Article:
“At least in Iraq you know who the enemy is,” said Air Force veteran Virgil Smith, 48, of Florissant. He was driving through the area, saw the broken storefront window at Rehoboth Pharmacy on West Florissant and stopped to help sweep up. “Here you never know. They are all blended in with the community.”

The owner, Idowu Ajibola, was doing an inventory. Looters took some pain medication and Xanax, he said. They also stole hair products. Replacing the glass will probably cost $6,000, Ajibola said, “and what they took is probably just 10 percent of that.” He figures they didn’t get more because he had turned off all the security lights inside the store when the rioting began and the looters couldn’t see what was inside.

Sunday night’s violence had been, by most accounts, the worst yet, frustrating officials who have used a series of rotating responses to end looting and violence.

Missouri Highway Patrol Capt. Ronald S. Johnson, who was put in control of security on Ferguson’s streets last week, blamed a small group of agitators for Sunday night violence that included shootings, Molotov cocktails and looting. He said he believed those who instigated the violence came to what had been a peaceful protest determined to “provoke a response.”

Other law enforcement authorities said three people had been injured in shootings during the night. None of the shootings involved officers, authorities said. Police said seven or eight people were arrested on charges of failing to disperse.

“Based on these conditions, I had no alternative but to elevate our response,” Johnson said, referring to officers’ push to clear the streets hours before the midnight curfew with measures that included the use of tear gas.

As cleanup continued in Ferguson, Michael Brown’s mother, Lesley McSpadden, appeared on ABC’s “Good Morning America” on Monday, where she was asked how peace can be restored in Ferguson. “With justice,” she told the show’s Robin Roberts. Her definition of justice, she said, is arresting Darren Wilson, the officer who shot Brown, “and making him accountable for his actions.”

Nixon announced early Monday that he was eliminating the previous night’s curfew but calling in the Missouri National Guard. It was the latest shift in strategy as officials struggled to maintain security without further inciting protesters.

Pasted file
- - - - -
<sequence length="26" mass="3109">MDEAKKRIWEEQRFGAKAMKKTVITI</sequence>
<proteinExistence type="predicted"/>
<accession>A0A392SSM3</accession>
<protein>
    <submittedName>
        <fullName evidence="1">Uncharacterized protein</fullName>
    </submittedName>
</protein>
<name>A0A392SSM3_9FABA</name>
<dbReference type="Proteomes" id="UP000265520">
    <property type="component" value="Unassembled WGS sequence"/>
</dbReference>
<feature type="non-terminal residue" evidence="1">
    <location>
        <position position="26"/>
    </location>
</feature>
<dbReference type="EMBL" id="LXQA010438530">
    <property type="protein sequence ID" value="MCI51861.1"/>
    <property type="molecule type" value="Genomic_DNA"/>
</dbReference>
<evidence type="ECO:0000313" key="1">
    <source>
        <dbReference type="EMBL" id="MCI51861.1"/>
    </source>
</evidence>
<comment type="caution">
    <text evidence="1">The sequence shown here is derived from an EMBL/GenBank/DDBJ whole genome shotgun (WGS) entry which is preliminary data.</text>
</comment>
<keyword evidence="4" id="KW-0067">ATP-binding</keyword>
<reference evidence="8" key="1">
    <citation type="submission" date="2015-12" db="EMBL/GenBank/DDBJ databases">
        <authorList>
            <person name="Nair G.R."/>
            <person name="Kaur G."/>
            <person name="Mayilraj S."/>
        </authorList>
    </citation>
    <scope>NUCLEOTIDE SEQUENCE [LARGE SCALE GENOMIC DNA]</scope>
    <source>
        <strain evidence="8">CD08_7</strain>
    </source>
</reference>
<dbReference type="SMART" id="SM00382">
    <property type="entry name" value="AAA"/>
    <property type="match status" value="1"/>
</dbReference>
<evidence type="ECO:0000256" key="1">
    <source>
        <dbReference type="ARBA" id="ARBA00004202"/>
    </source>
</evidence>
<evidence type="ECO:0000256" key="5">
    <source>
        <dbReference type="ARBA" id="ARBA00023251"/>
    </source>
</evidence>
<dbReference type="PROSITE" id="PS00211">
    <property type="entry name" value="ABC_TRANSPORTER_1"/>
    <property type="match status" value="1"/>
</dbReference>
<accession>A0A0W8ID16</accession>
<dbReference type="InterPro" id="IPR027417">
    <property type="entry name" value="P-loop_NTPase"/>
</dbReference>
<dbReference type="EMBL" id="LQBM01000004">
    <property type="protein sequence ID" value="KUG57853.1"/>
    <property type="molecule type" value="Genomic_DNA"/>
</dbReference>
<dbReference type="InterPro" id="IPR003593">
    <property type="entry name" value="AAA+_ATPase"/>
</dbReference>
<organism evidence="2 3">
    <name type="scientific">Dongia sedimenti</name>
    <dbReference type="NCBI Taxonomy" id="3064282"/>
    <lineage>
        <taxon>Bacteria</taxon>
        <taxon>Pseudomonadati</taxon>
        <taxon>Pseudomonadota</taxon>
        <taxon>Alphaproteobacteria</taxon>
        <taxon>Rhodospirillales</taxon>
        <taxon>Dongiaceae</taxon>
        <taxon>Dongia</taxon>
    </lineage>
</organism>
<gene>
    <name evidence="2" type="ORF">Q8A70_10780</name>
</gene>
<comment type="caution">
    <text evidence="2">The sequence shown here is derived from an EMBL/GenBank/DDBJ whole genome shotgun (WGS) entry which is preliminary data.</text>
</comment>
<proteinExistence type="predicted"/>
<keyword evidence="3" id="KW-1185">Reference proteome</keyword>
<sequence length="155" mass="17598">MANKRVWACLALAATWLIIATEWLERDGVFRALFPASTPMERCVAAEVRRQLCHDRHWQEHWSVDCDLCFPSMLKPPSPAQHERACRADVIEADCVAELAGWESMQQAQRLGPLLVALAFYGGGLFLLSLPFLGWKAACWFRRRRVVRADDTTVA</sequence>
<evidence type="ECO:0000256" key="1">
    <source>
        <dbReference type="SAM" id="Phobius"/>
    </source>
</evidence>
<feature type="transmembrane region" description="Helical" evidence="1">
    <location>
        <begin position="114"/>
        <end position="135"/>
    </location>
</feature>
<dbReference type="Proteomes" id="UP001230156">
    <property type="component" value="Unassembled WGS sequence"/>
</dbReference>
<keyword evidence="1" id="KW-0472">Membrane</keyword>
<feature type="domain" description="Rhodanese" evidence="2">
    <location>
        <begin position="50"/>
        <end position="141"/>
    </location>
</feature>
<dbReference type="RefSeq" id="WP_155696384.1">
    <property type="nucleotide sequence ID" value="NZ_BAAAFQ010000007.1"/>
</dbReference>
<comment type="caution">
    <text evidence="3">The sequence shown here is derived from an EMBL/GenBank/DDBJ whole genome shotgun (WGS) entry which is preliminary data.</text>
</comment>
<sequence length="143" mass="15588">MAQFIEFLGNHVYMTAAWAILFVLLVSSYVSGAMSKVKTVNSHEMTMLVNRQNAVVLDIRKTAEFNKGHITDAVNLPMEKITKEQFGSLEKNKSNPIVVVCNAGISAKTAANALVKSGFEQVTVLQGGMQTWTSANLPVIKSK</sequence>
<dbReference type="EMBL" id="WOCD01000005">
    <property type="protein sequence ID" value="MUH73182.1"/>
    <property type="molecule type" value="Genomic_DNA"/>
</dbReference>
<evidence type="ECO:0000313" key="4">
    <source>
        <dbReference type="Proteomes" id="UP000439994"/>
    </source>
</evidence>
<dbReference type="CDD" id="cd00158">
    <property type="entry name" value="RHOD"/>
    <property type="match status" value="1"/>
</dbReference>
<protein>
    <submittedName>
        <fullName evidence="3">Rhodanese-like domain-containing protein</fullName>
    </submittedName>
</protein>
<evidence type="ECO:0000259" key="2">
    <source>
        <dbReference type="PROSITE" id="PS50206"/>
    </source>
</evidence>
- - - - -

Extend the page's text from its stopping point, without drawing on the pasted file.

Last week, Nixon called in the Missouri Highway Patrol to take over security from the St. Louis County Police, on the premise that it would provide a less-militarized police presence, and it appeared to calm tension Thursday night. But the situation deteriorated over the weekend after local authorities identified Brown’s shooter as Wilson and a video was released implicating Brown in a robbery shortly before the shooting.

Nixon said the Guard’s role will be limited to protecting the command center in the Westfall shopping center, formerly Northland, on West Florissant Avenue. Police officials said the center was the destination of protesters who were met with tear gas Sunday evening.

“The Guard will concentrate its resources on carrying out this limited mission,” Nixon said in a statement.

“I join the people of Ferguson, and all Missourians, in strongly condemning the violent acts we saw (Sunday) night, including the firing upon law enforcement officers, the shooting of a civilian, the throwing of Molotov cocktails, looting and a coordinated attempt to overrun the unified command center,” he said in the statement.

“We are all frustrated and looking for justice to be achieved regarding the shooting death of Michael Brown,” he said. “As the dual investigations continue into what happened nine days ago at Canfield Green, we must defend Ferguson from these violent interlopers so that the peaceful protests can operate in peace and the search for answers and justice can continue.”

Peace and the search for answers were themes Obama employed later in the day. He addressed the Ferguson situation in a national speech on the “pair of violent crises” facing the nation, as USA Today put it Monday — the other being continuing violence in Iraq.

“We have all seen images of protesters and law enforcement in the streets. It’s clear that the vast majority of people are peacefully protesting. What’s also clear is that a small minority of individuals are not,” Obama said. “While I understand the passions and the anger that arise over the death of Michael Brown, giving into that anger by looting or carrying guns, and even attacking the police only serves to raise tensions and stir chaos. It undermines rather than advancing justice.”

Obama reiterated the right to peacefully protest without undue restrictions and said that constitutional rights must be vigilantly protected.

Holder, the attorney general, will travel Wednesday to Ferguson to meet with those in the Justice Department who are conducting a separate, independent civil rights investigation into Michael Brown’s death.

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Jesse Bogan, Joe Holleman, Margaret Gillerman, Denise Hollinshed, Michael D. Sorkin, Joel Currier, Kim Bell, Lilly Fowler, Ken Leiser, Tim O’Neil, Valerie Schremp Hahn and Chuck Raasch all of the Post-Dispatch contributed to this report.